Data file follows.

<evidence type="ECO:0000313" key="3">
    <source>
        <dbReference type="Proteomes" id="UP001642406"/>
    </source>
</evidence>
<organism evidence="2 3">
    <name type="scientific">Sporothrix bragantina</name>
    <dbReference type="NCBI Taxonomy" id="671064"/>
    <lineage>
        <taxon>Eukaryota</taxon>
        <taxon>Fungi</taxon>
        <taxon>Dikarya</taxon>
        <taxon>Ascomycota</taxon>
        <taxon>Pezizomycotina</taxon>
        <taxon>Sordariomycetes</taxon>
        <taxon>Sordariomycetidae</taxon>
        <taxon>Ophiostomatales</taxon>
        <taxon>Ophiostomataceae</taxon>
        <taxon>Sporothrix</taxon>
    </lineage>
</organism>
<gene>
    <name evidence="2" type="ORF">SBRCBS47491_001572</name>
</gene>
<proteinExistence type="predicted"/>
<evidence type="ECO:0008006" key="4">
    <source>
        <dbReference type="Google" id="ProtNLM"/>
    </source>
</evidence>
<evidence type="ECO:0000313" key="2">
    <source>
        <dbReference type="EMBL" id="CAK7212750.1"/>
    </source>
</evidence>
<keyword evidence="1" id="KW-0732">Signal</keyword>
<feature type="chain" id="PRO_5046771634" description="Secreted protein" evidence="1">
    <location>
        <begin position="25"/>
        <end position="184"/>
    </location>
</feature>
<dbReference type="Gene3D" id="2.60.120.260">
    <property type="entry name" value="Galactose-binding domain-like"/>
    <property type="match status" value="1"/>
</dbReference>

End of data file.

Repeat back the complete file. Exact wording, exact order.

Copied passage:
<evidence type="ECO:0000313" key="3">
    <source>
        <dbReference type="Proteomes" id="UP001642406"/>
    </source>
</evidence>
<organism evidence="2 3">
    <name type="scientific">Sporothrix bragantina</name>
    <dbReference type="NCBI Taxonomy" id="671064"/>
    <lineage>
        <taxon>Eukaryota</taxon>
        <taxon>Fungi</taxon>
        <taxon>Dikarya</taxon>
        <taxon>Ascomycota</taxon>
        <taxon>Pezizomycotina</taxon>
        <taxon>Sordariomycetes</taxon>
        <taxon>Sordariomycetidae</taxon>
        <taxon>Ophiostomatales</taxon>
        <taxon>Ophiostomataceae</taxon>
        <taxon>Sporothrix</taxon>
    </lineage>
</organism>
<gene>
    <name evidence="2" type="ORF">SBRCBS47491_001572</name>
</gene>
<proteinExistence type="predicted"/>
<evidence type="ECO:0008006" key="4">
    <source>
        <dbReference type="Google" id="ProtNLM"/>
    </source>
</evidence>
<evidence type="ECO:0000313" key="2">
    <source>
        <dbReference type="EMBL" id="CAK7212750.1"/>
    </source>
</evidence>
<keyword evidence="1" id="KW-0732">Signal</keyword>
<feature type="chain" id="PRO_5046771634" description="Secreted protein" evidence="1">
    <location>
        <begin position="25"/>
        <end position="184"/>
    </location>
</feature>
<dbReference type="Gene3D" id="2.60.120.260">
    <property type="entry name" value="Galactose-binding domain-like"/>
    <property type="match status" value="1"/>
</dbReference>